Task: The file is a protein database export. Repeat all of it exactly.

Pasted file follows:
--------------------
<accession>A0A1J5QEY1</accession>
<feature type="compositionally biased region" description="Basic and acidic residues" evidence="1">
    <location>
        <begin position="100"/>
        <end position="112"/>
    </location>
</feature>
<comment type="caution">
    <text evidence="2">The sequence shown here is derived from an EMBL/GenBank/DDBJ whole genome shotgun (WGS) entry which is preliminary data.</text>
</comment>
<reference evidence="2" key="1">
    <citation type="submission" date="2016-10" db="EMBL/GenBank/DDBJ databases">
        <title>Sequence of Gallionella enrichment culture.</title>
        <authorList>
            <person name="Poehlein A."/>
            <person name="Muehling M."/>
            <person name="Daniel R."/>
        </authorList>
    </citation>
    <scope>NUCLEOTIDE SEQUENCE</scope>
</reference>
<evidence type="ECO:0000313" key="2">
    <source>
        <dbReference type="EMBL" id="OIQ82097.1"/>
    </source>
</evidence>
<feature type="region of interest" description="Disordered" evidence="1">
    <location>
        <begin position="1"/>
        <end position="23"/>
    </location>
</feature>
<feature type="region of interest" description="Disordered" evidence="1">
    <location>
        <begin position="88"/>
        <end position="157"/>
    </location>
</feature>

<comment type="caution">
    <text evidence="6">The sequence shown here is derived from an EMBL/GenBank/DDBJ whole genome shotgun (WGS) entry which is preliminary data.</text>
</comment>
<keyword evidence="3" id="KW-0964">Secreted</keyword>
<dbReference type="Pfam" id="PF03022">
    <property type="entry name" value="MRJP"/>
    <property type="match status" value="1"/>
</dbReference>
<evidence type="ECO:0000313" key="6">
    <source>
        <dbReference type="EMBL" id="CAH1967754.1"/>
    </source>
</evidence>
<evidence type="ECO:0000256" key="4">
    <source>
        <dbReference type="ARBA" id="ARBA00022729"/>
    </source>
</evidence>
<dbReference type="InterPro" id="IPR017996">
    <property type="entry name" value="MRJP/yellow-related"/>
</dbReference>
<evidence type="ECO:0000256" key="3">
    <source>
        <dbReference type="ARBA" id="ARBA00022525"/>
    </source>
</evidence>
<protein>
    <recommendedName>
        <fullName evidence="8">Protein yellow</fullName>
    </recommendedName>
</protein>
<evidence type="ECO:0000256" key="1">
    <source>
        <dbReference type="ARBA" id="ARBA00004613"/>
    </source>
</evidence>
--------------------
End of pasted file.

<accession>A0A1J5QEY1</accession>
<feature type="compositionally biased region" description="Basic and acidic residues" evidence="1">
    <location>
        <begin position="100"/>
        <end position="112"/>
    </location>
</feature>
<comment type="caution">
    <text evidence="2">The sequence shown here is derived from an EMBL/GenBank/DDBJ whole genome shotgun (WGS) entry which is preliminary data.</text>
</comment>
<reference evidence="2" key="1">
    <citation type="submission" date="2016-10" db="EMBL/GenBank/DDBJ databases">
        <title>Sequence of Gallionella enrichment culture.</title>
        <authorList>
            <person name="Poehlein A."/>
            <person name="Muehling M."/>
            <person name="Daniel R."/>
        </authorList>
    </citation>
    <scope>NUCLEOTIDE SEQUENCE</scope>
</reference>
<evidence type="ECO:0000313" key="2">
    <source>
        <dbReference type="EMBL" id="OIQ82097.1"/>
    </source>
</evidence>
<feature type="region of interest" description="Disordered" evidence="1">
    <location>
        <begin position="1"/>
        <end position="23"/>
    </location>
</feature>
<feature type="region of interest" description="Disordered" evidence="1">
    <location>
        <begin position="88"/>
        <end position="157"/>
    </location>
</feature>

<comment type="caution">
    <text evidence="6">The sequence shown here is derived from an EMBL/GenBank/DDBJ whole genome shotgun (WGS) entry which is preliminary data.</text>
</comment>
<keyword evidence="3" id="KW-0964">Secreted</keyword>
<dbReference type="Pfam" id="PF03022">
    <property type="entry name" value="MRJP"/>
    <property type="match status" value="1"/>
</dbReference>
<evidence type="ECO:0000313" key="6">
    <source>
        <dbReference type="EMBL" id="CAH1967754.1"/>
    </source>
</evidence>
<evidence type="ECO:0000256" key="4">
    <source>
        <dbReference type="ARBA" id="ARBA00022729"/>
    </source>
</evidence>
<dbReference type="InterPro" id="IPR017996">
    <property type="entry name" value="MRJP/yellow-related"/>
</dbReference>
<evidence type="ECO:0000256" key="3">
    <source>
        <dbReference type="ARBA" id="ARBA00022525"/>
    </source>
</evidence>
<protein>
    <recommendedName>
        <fullName evidence="8">Protein yellow</fullName>
    </recommendedName>
</protein>
<evidence type="ECO:0000256" key="1">
    <source>
        <dbReference type="ARBA" id="ARBA00004613"/>
    </source>
</evidence>